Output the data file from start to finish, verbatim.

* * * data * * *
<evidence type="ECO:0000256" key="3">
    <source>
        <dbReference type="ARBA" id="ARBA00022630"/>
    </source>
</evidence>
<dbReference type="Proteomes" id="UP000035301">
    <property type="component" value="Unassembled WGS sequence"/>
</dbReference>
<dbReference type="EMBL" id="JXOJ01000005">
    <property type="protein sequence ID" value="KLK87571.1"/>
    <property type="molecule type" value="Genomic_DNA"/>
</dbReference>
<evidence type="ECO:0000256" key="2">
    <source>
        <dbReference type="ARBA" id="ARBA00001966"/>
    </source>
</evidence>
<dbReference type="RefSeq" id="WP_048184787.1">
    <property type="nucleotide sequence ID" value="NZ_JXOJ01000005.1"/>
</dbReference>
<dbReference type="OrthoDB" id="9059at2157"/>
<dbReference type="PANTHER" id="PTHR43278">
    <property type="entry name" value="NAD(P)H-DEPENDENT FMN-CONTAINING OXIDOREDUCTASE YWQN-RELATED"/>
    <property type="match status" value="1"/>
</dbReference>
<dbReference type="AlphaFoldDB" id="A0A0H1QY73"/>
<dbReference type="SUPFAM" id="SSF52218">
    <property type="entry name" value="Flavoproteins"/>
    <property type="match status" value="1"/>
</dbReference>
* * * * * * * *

<evidence type="ECO:0000256" key="3">
    <source>
        <dbReference type="ARBA" id="ARBA00022630"/>
    </source>
</evidence>
<dbReference type="Proteomes" id="UP000035301">
    <property type="component" value="Unassembled WGS sequence"/>
</dbReference>
<dbReference type="EMBL" id="JXOJ01000005">
    <property type="protein sequence ID" value="KLK87571.1"/>
    <property type="molecule type" value="Genomic_DNA"/>
</dbReference>
<evidence type="ECO:0000256" key="2">
    <source>
        <dbReference type="ARBA" id="ARBA00001966"/>
    </source>
</evidence>
<dbReference type="RefSeq" id="WP_048184787.1">
    <property type="nucleotide sequence ID" value="NZ_JXOJ01000005.1"/>
</dbReference>
<dbReference type="OrthoDB" id="9059at2157"/>
<dbReference type="PANTHER" id="PTHR43278">
    <property type="entry name" value="NAD(P)H-DEPENDENT FMN-CONTAINING OXIDOREDUCTASE YWQN-RELATED"/>
    <property type="match status" value="1"/>
</dbReference>
<dbReference type="AlphaFoldDB" id="A0A0H1QY73"/>
<dbReference type="SUPFAM" id="SSF52218">
    <property type="entry name" value="Flavoproteins"/>
    <property type="match status" value="1"/>
</dbReference>